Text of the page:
Career Resilience at a Glance
"I Don't Have Time for That!"

Why You Need to Diversify Your Networking Circles



Are you making one of the most common networking mistakes?  

On a call the other day, a long-time client shared with me his criteria for accepting requests to connect on LinkedIn. Like most people I know, when he receives a request, he checks the person's profile to see if they are in his industry and/or occupation. If they are, then he accepts the request. If they are not--they come from some other type of work--he does not. 

I must gently, but firmly challenge this approach to building your network. It is exactly the WRONG way to go about connecting. 

When you connect only with people who are in your field, your network is automatically too closed and insular. You will be living in an echo chamber, talking only to people who share fundamental assumptions and beliefs about how things work. You will also have access to only certain kinds of information and knowledge.  

It's like living in a village, isolated from the rest of the world. You start to believe that everyone else thinks like you do. You forget (or don't realize) that people in other places are having different experiences, getting different information, accessing different resources.  Anyone who has traveled to another country knows what I'm talking about. 

The problem with these kinds of closed networks is that they are less resilient, more brittle. In a world where you are likely to change careers (not jobs) several times in your life, the last thing you need is a network that keeps you tied to a particular industry or occupation. One of the most difficult things for career changers is getting into industries where they have no connections. 

And even if you do end up staying in the same industry for most of your working life, diversified networks will make you more effective. You will have access to ideas and people that can help you be more innovative and bring new energy to your work. 

It's fine to seek out people with whom you share things in common, but try seeking out people who share your work values or who are growth-oriented in their careers, regardless of occupation or industry.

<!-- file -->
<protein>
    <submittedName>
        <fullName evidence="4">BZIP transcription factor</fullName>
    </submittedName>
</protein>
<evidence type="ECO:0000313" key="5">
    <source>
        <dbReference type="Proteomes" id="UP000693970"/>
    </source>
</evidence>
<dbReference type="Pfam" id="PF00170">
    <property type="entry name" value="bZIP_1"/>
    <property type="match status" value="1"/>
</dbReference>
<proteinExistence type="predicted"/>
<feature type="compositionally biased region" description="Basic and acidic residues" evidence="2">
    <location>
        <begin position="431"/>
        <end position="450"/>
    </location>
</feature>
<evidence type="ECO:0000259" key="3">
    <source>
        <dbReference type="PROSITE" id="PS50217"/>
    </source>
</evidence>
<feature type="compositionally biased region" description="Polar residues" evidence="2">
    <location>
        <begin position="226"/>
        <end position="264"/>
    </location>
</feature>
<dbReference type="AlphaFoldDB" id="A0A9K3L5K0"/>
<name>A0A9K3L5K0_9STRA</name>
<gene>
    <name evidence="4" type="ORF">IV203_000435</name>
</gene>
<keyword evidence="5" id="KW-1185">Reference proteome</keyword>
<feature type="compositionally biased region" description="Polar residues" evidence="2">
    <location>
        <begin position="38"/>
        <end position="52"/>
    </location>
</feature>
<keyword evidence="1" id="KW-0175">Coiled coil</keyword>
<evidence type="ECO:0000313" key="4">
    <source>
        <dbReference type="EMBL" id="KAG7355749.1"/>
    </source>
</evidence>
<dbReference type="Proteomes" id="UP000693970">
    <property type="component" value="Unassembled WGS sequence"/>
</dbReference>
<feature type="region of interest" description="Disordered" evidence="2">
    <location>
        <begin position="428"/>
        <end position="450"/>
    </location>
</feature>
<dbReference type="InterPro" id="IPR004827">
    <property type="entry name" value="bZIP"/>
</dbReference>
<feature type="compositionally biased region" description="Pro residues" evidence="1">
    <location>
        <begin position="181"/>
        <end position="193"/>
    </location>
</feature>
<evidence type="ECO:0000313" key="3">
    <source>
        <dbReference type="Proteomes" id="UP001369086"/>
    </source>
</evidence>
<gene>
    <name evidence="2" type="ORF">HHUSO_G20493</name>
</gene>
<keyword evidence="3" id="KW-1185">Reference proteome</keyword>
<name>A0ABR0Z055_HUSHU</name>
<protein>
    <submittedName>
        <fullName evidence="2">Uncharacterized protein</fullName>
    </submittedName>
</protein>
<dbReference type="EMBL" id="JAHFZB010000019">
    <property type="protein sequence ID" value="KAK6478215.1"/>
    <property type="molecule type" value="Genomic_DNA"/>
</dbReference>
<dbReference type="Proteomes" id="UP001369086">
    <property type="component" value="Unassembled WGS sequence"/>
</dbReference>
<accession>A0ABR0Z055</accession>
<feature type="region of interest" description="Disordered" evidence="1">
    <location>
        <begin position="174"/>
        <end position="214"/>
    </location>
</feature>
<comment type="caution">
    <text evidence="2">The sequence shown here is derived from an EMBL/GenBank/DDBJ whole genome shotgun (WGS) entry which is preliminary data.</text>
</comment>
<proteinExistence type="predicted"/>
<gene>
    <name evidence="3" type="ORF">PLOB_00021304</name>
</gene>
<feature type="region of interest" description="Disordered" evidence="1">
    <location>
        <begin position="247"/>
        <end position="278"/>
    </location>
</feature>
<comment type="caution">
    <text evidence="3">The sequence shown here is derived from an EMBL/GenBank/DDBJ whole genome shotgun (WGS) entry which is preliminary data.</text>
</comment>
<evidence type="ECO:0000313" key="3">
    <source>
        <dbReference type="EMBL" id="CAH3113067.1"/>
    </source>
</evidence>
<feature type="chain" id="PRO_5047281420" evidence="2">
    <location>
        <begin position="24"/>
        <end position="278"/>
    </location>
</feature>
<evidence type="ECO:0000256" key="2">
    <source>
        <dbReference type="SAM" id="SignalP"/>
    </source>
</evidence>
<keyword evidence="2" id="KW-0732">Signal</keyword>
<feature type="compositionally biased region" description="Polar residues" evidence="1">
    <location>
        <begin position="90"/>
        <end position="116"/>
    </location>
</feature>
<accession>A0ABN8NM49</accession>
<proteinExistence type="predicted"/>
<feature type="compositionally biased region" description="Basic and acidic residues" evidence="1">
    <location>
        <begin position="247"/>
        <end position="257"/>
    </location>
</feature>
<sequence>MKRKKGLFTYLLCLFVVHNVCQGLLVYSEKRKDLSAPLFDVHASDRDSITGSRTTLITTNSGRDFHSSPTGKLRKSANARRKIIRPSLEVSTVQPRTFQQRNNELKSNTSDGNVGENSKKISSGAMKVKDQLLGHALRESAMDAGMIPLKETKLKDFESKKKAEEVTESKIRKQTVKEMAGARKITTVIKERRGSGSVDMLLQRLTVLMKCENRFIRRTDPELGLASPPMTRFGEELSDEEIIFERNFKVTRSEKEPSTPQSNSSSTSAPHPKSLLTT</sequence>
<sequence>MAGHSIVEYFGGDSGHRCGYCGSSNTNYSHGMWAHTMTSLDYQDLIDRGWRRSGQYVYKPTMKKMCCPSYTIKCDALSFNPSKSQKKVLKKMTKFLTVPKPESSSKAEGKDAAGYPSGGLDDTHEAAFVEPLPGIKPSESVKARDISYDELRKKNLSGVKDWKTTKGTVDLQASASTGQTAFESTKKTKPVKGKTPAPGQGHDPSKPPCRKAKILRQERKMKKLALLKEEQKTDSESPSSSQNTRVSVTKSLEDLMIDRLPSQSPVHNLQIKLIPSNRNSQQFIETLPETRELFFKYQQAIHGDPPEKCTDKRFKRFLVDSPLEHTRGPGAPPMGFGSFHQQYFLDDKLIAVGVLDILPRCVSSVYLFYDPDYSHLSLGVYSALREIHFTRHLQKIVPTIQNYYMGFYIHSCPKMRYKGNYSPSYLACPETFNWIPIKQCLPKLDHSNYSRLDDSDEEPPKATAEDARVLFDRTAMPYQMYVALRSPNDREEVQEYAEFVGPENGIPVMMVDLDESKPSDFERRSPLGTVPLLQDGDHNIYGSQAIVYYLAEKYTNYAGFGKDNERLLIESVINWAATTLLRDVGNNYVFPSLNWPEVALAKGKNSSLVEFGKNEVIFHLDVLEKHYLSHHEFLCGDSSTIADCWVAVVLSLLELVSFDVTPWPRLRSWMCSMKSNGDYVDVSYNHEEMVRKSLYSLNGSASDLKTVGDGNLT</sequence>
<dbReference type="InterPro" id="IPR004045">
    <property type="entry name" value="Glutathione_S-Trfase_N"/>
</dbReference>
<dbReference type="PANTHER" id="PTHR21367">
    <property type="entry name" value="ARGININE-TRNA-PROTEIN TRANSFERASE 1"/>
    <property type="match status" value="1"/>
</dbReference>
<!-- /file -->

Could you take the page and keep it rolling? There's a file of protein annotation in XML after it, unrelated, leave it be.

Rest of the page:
Look for people who are generous with their information and knowledge, who like to connect and share what they know. 

Connect to people who energize you, who challenge your thinking and bring you new ways of looking at the world. 

And for sure, network on your own behalf, not just for your company or organization

Part of building your career resilience is developing resilient circles of connection.  Focus not just on the breadth of your networks, but also on creating diversified circles that connect you to all kinds of people across all industries and occupations.  

So here's your homework for the day: Go into LinkedIn and look at who you're currently connected to. Is everyone you know somehow part of your industry and/or occupation? If they are, then it's time to do some work on diversifying. 



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Great insights! I find I need to do the same kind of assessment of my RSS reader from time to time and look at what blogs I'm following and whether or not there's a diversity of voices I'm reading.

I am curious what techniques you use on LinkedIn for diversifying your circles.

Thanks, Megan--great point about a self-audit of your RSS feed!

To diversify my network on LinkedIn, I try to first make sure that I connect with people on LinkedIn who I may find in other places online. So, for example, if I read a blog that I like, I will see if I can find the person on LinkedIn and connect to them. Since my reading habits are eclectic, that can help me right there.

Then, if the connection has enabled this, I will look at THEIR network to potentially identify other people that I may want to connect to. Sometimes I'll ask for an introduction. Sometimes I'll do it directly, particularly if the new person's profile allows me to find them other places online and I can find some point of connection between us to refer to in the invitation.

It also helps me that in doing career work, I tend to connect with people from a variety of different industries and occupations. Automatically that helps me keep my network a little more diversified.

What has worked for you?

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